Derived from the Greek verb aesthanesthai (to perceive)
A. G. Baumgarten, whose Aesthetica (1750) dealt with art and the nature of beauty
Philosophical study of the qualities that make something an object of aesthetic interest and of the nature of aesthetic value and judgement. It encompasses the philosophy of art, which is chiefly concerned with the nature and value of art and the principles by which it should be interpreted and evaluated. Three broad approaches to the subject have been taken, each distinguished by the types of questions it treats as foremost: (1) the study of aesthetic concepts, often specifically through the examination of uses of aesthetic language; (2) the study of the states of mind — responses, attitudes, emotions — held to be involved in aesthetic experience; and (3) the study of objects deemed aesthetically interesting, with a view to determining what about them makes them so.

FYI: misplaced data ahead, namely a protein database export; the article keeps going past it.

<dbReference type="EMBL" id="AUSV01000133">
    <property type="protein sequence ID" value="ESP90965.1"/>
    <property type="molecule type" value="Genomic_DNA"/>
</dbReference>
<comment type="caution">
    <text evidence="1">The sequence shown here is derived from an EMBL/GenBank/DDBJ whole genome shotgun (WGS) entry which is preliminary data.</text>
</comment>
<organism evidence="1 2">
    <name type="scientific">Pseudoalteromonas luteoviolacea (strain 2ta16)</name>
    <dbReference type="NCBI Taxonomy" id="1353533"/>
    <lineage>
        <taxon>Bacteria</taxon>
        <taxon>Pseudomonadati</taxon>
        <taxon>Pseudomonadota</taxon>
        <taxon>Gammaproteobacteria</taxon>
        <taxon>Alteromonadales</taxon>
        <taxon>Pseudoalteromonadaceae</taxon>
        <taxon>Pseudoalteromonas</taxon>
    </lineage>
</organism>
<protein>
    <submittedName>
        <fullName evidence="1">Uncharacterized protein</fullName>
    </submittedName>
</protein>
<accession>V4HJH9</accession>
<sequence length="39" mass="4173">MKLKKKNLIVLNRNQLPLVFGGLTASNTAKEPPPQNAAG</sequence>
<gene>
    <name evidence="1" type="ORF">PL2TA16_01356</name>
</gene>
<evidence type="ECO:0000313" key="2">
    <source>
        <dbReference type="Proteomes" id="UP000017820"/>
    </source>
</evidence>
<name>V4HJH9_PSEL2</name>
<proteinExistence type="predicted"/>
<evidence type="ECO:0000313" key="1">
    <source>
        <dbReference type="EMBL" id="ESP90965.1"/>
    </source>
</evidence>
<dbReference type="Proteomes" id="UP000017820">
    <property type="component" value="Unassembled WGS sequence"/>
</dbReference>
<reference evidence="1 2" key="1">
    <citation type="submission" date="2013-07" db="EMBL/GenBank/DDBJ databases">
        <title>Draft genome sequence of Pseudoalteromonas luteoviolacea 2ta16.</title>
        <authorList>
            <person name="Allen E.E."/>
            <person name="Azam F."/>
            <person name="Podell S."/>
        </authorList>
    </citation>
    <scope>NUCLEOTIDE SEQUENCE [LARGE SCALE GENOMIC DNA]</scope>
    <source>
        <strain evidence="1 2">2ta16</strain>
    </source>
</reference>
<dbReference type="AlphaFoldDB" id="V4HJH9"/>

There are two traditional views concerning what constitutes aesthetic values. The first finds beauty to be objective , that is, inherent in the entity itself. The second position holds that beauty is subjective , in that it depends on the attitude of the observer.